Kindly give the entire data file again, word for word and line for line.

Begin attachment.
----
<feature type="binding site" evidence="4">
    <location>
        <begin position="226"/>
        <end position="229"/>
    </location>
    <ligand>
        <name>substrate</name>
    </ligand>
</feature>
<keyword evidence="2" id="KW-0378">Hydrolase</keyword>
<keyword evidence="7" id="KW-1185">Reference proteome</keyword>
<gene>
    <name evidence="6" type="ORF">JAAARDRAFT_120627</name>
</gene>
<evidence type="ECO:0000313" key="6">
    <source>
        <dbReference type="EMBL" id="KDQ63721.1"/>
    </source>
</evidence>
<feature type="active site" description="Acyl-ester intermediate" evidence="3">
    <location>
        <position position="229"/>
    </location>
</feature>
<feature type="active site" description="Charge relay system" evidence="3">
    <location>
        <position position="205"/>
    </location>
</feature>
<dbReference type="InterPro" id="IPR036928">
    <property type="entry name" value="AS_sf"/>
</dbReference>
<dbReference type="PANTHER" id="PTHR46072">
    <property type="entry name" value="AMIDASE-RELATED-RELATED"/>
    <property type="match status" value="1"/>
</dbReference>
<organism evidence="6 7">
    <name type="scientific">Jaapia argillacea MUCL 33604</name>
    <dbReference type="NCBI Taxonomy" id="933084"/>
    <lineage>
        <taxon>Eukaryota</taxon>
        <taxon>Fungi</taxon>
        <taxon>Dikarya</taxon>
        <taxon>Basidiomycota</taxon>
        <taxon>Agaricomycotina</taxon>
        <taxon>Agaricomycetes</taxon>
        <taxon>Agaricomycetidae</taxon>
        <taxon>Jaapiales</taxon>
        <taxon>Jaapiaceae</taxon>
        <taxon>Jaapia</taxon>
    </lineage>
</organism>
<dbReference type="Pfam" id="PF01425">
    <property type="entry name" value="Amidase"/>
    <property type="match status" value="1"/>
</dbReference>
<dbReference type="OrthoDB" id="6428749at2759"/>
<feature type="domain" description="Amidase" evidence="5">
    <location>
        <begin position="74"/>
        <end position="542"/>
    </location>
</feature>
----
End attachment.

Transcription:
<feature type="binding site" evidence="4">
    <location>
        <begin position="226"/>
        <end position="229"/>
    </location>
    <ligand>
        <name>substrate</name>
    </ligand>
</feature>
<keyword evidence="2" id="KW-0378">Hydrolase</keyword>
<keyword evidence="7" id="KW-1185">Reference proteome</keyword>
<gene>
    <name evidence="6" type="ORF">JAAARDRAFT_120627</name>
</gene>
<evidence type="ECO:0000313" key="6">
    <source>
        <dbReference type="EMBL" id="KDQ63721.1"/>
    </source>
</evidence>
<feature type="active site" description="Acyl-ester intermediate" evidence="3">
    <location>
        <position position="229"/>
    </location>
</feature>
<feature type="active site" description="Charge relay system" evidence="3">
    <location>
        <position position="205"/>
    </location>
</feature>
<dbReference type="InterPro" id="IPR036928">
    <property type="entry name" value="AS_sf"/>
</dbReference>
<dbReference type="PANTHER" id="PTHR46072">
    <property type="entry name" value="AMIDASE-RELATED-RELATED"/>
    <property type="match status" value="1"/>
</dbReference>
<organism evidence="6 7">
    <name type="scientific">Jaapia argillacea MUCL 33604</name>
    <dbReference type="NCBI Taxonomy" id="933084"/>
    <lineage>
        <taxon>Eukaryota</taxon>
        <taxon>Fungi</taxon>
        <taxon>Dikarya</taxon>
        <taxon>Basidiomycota</taxon>
        <taxon>Agaricomycotina</taxon>
        <taxon>Agaricomycetes</taxon>
        <taxon>Agaricomycetidae</taxon>
        <taxon>Jaapiales</taxon>
        <taxon>Jaapiaceae</taxon>
        <taxon>Jaapia</taxon>
    </lineage>
</organism>
<dbReference type="Pfam" id="PF01425">
    <property type="entry name" value="Amidase"/>
    <property type="match status" value="1"/>
</dbReference>
<dbReference type="OrthoDB" id="6428749at2759"/>
<feature type="domain" description="Amidase" evidence="5">
    <location>
        <begin position="74"/>
        <end position="542"/>
    </location>
</feature>